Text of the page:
ILNews

Judge: Prisoner suit can proceed

Michael W. Hoskins
January 1, 2008
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A federal judge has decided a state prison inmate can proceed with his lawsuit against a Department of Correction official and food service provider, claiming that both denied him enough food to stay healthy and went against a medically prescribed diet restricting onions.

U.S. District Judge William Lee in South Bend ordered March 11 that Joshua Ketchem be allowed to proceed with his suit filed in January 2007. The case is Joshua Ketchum v. J. David Donahue, et al., No. 3:07-CV-316 WL.

A prisoner at Westville Control Unit incarcerated on several felony convictions including attempted murder, Ketchem alleges that food service provider Aramark Food Service and Superintendent William Wilson have purposely influenced his meal plans as a form of cruel punishment. He claims that purposely reduced food portions have led to unhealthy weight loss and weakened his immune system, and that both defendants have intentionally served him food containing onions, which he is allergic to and a prison physician has ordered not be included in his diet.

Judge Lee allowed that component of the suit to proceed, citing caselaw that the Eighth Amendment requires prison officials to ensure inmates receive adequate food, clothing, and shelter.

But the judge dismissed that claim against DOC Commissioner J. David Donahue, who it determined had no personal knowledge or influence on what was happening. In his order this week, the judge also dismissed various other claims involving restricted access to prison disciplinary processes, and access to courts and "legal mail."

In his 13-page handwritten complaint originally filed in Marion Superior Court, then transferred to both of Indiana's federal District Courts, Ketchem requests injunctive relief, asks for $15,000 in damages, and $25,000 in punitive damages against each defendant.
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  1. Just an aside, but regardless of the outcome, I 'm proud of Judge William Hughes. He was the original magistrate on the Home place issue. He ruled for Home Place, and was primaried by Brainard for it. Their tool Poindexter failed to unseat Hughes, who won support for his honesty and courage throughout the county, and he was reelected Judge of Hamilton County's Superior Court. You can still stand for something and survive. Thanks, Judge Hughes!

  2. CCHP's real accomplishment is the 2015 law signed by Gov Pence that basically outlaws any annexation that is forced where a 65% majority of landowners in the affected area disagree. Regardless of whether HP wins or loses, the citizens of Indiana will not have another fiasco like this. The law Gov Pence signed is a direct result of this malgovernance.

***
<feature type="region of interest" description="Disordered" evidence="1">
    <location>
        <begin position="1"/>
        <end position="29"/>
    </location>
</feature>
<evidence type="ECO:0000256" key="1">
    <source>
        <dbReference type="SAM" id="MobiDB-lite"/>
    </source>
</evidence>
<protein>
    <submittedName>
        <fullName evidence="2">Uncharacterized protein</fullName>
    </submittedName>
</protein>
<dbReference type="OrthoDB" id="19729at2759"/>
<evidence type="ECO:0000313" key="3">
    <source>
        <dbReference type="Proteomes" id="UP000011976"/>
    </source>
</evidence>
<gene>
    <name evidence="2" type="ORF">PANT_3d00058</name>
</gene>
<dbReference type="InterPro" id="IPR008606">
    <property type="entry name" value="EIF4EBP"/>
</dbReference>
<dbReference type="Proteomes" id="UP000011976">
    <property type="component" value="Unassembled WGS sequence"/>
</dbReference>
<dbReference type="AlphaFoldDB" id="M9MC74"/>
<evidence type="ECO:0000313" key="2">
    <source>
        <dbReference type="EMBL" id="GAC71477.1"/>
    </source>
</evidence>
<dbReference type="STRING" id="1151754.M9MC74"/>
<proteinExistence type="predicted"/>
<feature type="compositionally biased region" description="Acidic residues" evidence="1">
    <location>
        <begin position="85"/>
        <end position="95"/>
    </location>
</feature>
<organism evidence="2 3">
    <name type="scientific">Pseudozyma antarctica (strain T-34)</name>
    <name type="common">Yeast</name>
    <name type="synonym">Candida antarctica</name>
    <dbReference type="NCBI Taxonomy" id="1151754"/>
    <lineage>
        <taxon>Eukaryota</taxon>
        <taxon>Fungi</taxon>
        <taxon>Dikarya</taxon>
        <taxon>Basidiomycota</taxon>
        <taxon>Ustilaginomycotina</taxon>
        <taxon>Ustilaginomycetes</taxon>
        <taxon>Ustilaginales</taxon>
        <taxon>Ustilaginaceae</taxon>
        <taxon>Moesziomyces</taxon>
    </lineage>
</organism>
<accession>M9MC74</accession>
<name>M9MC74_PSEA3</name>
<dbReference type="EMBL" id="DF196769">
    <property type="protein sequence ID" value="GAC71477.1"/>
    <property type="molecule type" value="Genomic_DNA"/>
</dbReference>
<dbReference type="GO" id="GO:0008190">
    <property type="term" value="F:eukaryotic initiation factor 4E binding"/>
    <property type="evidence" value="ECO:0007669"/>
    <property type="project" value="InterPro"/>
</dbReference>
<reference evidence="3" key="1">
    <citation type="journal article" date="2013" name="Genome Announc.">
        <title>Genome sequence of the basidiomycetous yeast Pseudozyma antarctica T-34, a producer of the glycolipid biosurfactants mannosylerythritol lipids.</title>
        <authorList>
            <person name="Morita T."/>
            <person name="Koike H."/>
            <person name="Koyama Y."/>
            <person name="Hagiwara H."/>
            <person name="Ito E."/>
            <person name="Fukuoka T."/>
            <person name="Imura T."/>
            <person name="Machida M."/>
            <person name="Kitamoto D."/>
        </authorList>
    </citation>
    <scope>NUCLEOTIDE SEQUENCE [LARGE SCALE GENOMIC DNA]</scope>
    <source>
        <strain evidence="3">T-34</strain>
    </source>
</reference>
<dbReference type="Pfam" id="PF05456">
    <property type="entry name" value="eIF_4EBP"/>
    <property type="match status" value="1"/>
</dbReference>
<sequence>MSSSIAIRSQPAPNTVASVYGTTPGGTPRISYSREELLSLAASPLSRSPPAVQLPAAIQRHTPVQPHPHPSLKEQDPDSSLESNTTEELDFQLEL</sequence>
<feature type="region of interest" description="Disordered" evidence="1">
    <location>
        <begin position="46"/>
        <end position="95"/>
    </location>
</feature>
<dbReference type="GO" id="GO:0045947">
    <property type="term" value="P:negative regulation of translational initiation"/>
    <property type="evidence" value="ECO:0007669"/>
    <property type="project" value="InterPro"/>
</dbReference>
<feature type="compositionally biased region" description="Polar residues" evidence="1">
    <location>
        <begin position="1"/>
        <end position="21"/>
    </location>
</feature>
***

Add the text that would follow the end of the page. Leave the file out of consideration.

3. I gave tempparry guardship to a friend of my granddaughter in 2012. I went to prison. I had custody. My daughter went to prison to. We are out. My daughter gave me custody but can get her back. She was not order to give me custody . but now we want granddaughter back from friend. She's 14 now. What rights do we have

  4. This sure is not what most who value good governance consider the Rule of Law to entail: "In a letter dated March 2, which Brizzi forwarded to IBJ, the commission dismissed the grievance “on grounds that there is not reasonable cause to believe that you are guilty of misconduct.”" Yet two month later reasonable cause does exist? (Or is the commission forging ahead, the need for reasonable belief be damned? -- A seeming violation of the Rules of Profession Ethics on the part of the commission) Could the rule of law theory cause one to believe that an explanation is in order? Could it be that Hoosier attorneys live under Imperial Law (which is also a t-word that rhymes with infamy) in which the Platonic guardians can do no wrong and never owe the plebeian class any explanation for their powerful actions. (Might makes it right?) Could this be a case of politics directing the commission, as celebrated IU Mauer Professor (the late) Patrick Baude warned was happening 20 years ago in his controversial (whisteblowing) ethics lecture on a quite similar topic: http://www.repository.law.indiana.edu/cgi/viewcontent.cgi?article=1498&context=ilj

  5. I have a case presently pending cert review before the SCOTUS that reveals just how Indiana regulates the bar. I have been denied licensure for life for holding the wrong views and questioning the grand inquisitors as to their duties as to state and federal constitutional due process. True story: https://www.scribd.com/doc/299040839/2016Petitionforcert-to-SCOTUS Shorter, Amici brief serving to frame issue as misuse of govt licensure: https://www.scribd.com/doc/312841269/Thomas-More-Society-Amicus-Brown-v-Ind-Bd-of-Law-Examiners

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